Search result for: integration-and-resistance-the-relation-of-social-organisations-global-capital-governments-and-international-immigration-in-spain-and-portugal-the-in-migration-and-ethnic-relations-series
The Relation of Social Organisations, Global Capital, Governments and International Immigration in Spain and Portugal
Author: Ricard Morén-Alegret
Category: Social Science
Integration is a key challenge facing modern society today. Integration and Resistance offers a new theoretical perspective for considering integration. By focusing on international immigrants and their organisations from a wider perspective the author demonstrates that the threat to social integration does not lie with the immigrants themselves but with global capital and the state. By analysis of data collected in Spain and Portugal the book breaks new ground in providing information on processes occurring in intermediate-capitalist countries that share some aspects of economic development, social and migration features with Northern Europe and America whilst also sharing other features such as the economic dependence of more impoverished countries.
In the early twenty-first century, it is now clear that religion is increasingly influential in the political realm in ways which call into question the principles and practices of secularism. The Iranian revolution of 1978-9 marked the decisive ‘reappearance’ of political religion in global politics, highlighting a major development which is the subject of this edited volume. Addressing a highly salient and timely topic, this book examines the consequences of political interactions involving the state and religious actors in Christian, Muslim and Judaist contexts. Building on research, the basic premise of this text is that religious actors – including Islamist groups, the Roman Catholic and the Orthodox churches – pose various challenges for citizenship, democracy, and secularisation in Europe, the Middle East and North Africa (MENA). The key questions on which the book focuses are: Why, how, and when do religious actors seek to influence political outcomes in these regions? Providing a survey of what is happening in relation to the interaction of religion and politics, both domestically and internationally, this book will be of interest to students and scholars of politics, religion, European and Middle East studies.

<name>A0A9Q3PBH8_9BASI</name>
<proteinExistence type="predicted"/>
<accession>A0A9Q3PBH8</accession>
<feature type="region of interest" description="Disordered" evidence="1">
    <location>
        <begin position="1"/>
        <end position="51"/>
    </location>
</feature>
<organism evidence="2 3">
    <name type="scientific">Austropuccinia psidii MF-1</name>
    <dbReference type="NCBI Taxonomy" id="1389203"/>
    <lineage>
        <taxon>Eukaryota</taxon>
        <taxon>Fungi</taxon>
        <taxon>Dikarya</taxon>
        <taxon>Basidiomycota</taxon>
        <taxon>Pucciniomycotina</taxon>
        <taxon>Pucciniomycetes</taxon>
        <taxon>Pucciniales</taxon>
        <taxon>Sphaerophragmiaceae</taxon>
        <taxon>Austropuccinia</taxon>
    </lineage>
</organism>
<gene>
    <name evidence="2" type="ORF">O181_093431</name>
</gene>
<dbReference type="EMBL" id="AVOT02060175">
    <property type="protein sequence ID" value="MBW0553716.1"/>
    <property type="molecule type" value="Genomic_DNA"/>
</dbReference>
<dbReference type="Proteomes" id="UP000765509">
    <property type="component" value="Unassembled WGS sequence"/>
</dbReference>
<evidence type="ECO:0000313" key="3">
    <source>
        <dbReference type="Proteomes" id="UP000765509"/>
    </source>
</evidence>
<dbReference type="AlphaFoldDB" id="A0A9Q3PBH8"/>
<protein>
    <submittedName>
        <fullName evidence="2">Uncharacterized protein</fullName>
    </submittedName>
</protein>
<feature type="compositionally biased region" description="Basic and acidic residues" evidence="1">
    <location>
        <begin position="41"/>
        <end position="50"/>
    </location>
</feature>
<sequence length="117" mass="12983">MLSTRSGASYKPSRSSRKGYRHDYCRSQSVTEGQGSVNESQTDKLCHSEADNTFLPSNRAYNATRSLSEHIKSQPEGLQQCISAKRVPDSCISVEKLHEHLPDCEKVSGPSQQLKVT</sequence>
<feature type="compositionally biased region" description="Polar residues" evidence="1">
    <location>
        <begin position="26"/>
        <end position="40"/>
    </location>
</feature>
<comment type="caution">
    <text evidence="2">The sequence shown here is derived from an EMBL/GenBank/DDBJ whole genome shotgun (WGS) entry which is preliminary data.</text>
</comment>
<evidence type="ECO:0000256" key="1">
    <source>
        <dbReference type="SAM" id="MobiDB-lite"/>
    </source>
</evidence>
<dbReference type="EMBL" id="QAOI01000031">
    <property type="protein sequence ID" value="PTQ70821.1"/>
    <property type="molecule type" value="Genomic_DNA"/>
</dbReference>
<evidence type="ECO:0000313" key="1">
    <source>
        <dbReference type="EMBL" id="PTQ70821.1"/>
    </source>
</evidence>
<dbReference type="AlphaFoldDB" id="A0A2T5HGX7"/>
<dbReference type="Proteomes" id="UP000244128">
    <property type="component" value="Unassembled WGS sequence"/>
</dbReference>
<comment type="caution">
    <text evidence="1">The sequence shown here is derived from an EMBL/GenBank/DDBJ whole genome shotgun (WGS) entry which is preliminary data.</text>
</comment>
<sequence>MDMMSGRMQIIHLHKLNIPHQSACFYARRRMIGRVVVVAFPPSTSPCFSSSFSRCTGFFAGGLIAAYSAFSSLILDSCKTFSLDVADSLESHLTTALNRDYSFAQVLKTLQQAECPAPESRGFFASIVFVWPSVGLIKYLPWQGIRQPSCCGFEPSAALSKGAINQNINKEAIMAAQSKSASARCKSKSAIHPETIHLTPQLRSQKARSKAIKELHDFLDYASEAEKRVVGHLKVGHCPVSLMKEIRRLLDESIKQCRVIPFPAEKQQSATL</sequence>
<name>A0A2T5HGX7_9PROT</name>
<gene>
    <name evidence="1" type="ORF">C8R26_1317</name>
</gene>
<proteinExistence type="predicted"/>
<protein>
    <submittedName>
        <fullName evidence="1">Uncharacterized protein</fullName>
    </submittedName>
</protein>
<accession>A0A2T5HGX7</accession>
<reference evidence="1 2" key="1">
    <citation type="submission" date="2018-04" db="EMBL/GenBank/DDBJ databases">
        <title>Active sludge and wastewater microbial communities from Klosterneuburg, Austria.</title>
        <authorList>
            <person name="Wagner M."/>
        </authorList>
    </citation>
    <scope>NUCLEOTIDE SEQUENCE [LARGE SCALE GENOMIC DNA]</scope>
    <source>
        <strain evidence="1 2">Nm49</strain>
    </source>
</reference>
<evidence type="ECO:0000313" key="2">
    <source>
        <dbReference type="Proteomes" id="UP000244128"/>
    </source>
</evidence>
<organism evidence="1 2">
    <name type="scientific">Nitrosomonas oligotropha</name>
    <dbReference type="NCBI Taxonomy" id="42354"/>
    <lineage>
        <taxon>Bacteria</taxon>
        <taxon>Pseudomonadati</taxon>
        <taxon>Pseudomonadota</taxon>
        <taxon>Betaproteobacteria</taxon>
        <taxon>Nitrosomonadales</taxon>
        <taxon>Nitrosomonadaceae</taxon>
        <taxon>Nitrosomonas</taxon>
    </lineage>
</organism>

Having often been framed in terms of security concerns, migration issues have simultaneously given rise to issues of insecurity: on the one hand, security of borders, political, societal and economic security/insecurity in the host country; on the other, social, legal and economic concerns about human security, with regard to both EU citizens and migrants entering Europe. In terms of state security, migration is a core target of increasingly globally networked surveillance capabilities, whilst with respect to human security, it exposes the gap between the protections that migrants formally enjoy under international law and the realities they experience as they travel and work across different countries. Drawing on the latest research from across the EU, Security, Insecurity and Migration explores the concerns of states with regard to migration and the need to protect the fundamental rights of migrants. An interdisciplinary examination of the issues of security and insecurity raised by migration for states, their citizens and migrants themselves, this book will be of interest to scholars of politics, sociology and geography researching migration, race and ethnicity, human and state security and EU politics and policy.
Explicitly comparative in its approach, Paradoxes of Cultural Recognition discusses central issues regarding multiculturalism in today's Europe, based on studies of Norway and the Netherlands. Distinguishing clearly the four social fields of the media, education, the labour market and issues relating to gender, it presents empirical case studies, which offer valuable insights into the nature of majority/minority relationships, whilst raising theoretical questions relevant for further comparisons. With clear comparisons of integration and immigration policies in Europe and engagement with the questions surrounding the need for more culturally sensitive policies, this volume will be of interest to scholars and policy-makers alike.